In the Brno Expat Centre, we have consultants experienced in many aspects of an expat’s life in Brno. Did you know that you can come to us for assistance with opening/running your business, too? We can provide you with the help of local business consultants.
One of the experts on call is Radek Nozar, a manager and an entrepreneur himself, with several staples of Brno’s gastro scene to his name (Bistro Franz, Café Morgal). Ten years ago, Radek left a position of a CFO, escaping the corporate world to open his first gastro business. Two years ago, he found his true calling in helping others to reach their own business goals.
His experience both as a manager and as an employee combines into a broad skill set, allowing him to look at a company or a business idea with the eyes of an owner, director and an employee all at once. He also remembers all the nitty-gritty of building a business from scratch:
“I was still employed full time when we (author’s note: Radek and his wife) were preparing to open Bistro Franz,” Radek says. “We learnt everything on the go, discovering all the obstacles and facing all the shocks that come with opening your first business. So, my own start was your usual panic and punk, as we Czechs say.”
Would you do it again today? Would you open a gastro business in Brno now?
The uncertainty of the pandemic and lockdowns aside, the local scene seems rather saturated now. One would have to come up with something truly special to stand out among the many venues already out there. Ten years ago, when opening Bistro Franz, we awed customers and critics both with having small farmers supply us directly, with us introducing the producers openly, showing pictures of the ingredients on your plate from the gardens and fields. But showing these little instances of extra effort have become almost the expected standard now, and would not be enough to inspire loyalty anymore.
Lots of new venues are still getting opened, particularly in waves of fashionable ethnic foods. At first it was Italian cuisine, now it is Vietnamese and then maybe it will be Arabic. But only the best places with an identity to them will survive in the long run.
Let’s say I have that unique idea. One of your specialties is helping entrepreneurs with establishing their business. What is your most important piece of advice at the start?
Let’s focus on small to middle-sized businesses. No matter the type of business you want to open, be it a bistro, bakery or a carpenter’s, I always ask several questions that you should have clear answers to.
The very first question you need to ask yourself should be why? You need to figure out the reason behind your business ambitions. Is this your dream? Is it an escape from where you’re now? Or you just want to give entrepreneurship a try?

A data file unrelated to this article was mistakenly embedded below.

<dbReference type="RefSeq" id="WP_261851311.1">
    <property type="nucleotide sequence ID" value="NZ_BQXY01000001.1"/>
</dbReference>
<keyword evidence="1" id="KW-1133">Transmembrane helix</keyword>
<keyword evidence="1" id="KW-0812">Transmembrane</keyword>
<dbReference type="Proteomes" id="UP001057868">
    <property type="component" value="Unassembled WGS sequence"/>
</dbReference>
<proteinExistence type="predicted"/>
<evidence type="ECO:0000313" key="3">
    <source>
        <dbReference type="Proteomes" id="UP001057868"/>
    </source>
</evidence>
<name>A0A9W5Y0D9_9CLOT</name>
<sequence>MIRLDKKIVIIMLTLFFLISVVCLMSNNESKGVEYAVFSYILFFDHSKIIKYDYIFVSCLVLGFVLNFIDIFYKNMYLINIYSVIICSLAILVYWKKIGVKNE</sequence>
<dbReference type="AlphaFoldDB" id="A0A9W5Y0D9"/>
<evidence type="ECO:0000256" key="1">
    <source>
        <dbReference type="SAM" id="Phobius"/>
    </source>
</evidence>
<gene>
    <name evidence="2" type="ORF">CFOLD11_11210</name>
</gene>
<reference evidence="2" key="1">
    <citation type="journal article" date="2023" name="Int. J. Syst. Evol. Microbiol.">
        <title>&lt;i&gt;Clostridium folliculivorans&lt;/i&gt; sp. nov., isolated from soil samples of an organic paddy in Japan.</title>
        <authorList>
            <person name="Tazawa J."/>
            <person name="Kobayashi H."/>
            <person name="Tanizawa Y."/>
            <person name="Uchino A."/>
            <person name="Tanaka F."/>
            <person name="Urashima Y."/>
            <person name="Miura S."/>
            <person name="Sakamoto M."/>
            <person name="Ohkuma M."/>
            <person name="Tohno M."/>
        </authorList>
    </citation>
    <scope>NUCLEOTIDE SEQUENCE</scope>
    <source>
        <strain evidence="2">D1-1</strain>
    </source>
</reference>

Next, you should have a clearly defined concept. Let’s say you’re opening a café. What do you want to offer? What is the reason for customers to come there? And why should they return? Without concrete answers, you can’t move forward.
Thirdly, you should imagine your life after opening your business – and whether you’d be happy with your position in it. You must keep in mind that very likely, you’ll be filling in many roles at the same time, and not all of them will be the reason why you wanted to go into business. In a café, you might end up being the barista, but also the cook and the marketer; the dual role of the manager and employee at once. If you don’t want that, you have to think about who to put in that post instead; whether a partner, friend or a stranger, and how that relationship would then work.
Last but not least, I’d ask what you’d do if the plan doesn’t work out. You should always have a Plan B prepared, especially in view of the turbulent pandemic times we live in.
Throughout your whole career, you stayed and focused on Brno. What’s typical for doing business in this city?
Brno is an overgrown village, where you constantly meet familiar faces on the street or in the same venues. Within the same field, everyone knows everyone. Luckily, that results in the feeling of strong belonging and healthy competition – people don’t see each other as enemies but actually support each other and the development of their field. That’s true not only in gastronomy but also in other areas. I heard that this is not that common in other cities throughout the Czech Republic. In general, I’d say the local mentality is much closer to the Viennese one than that of Prague. It’s not a coincidence that Brno is often nicknamed the suburbs of Vienna.
With this many students living in Brno, it’s also a very young spirited place, which influences the city throughout. There’s demand for progressive standards of services and products, and I think the supply reflects this.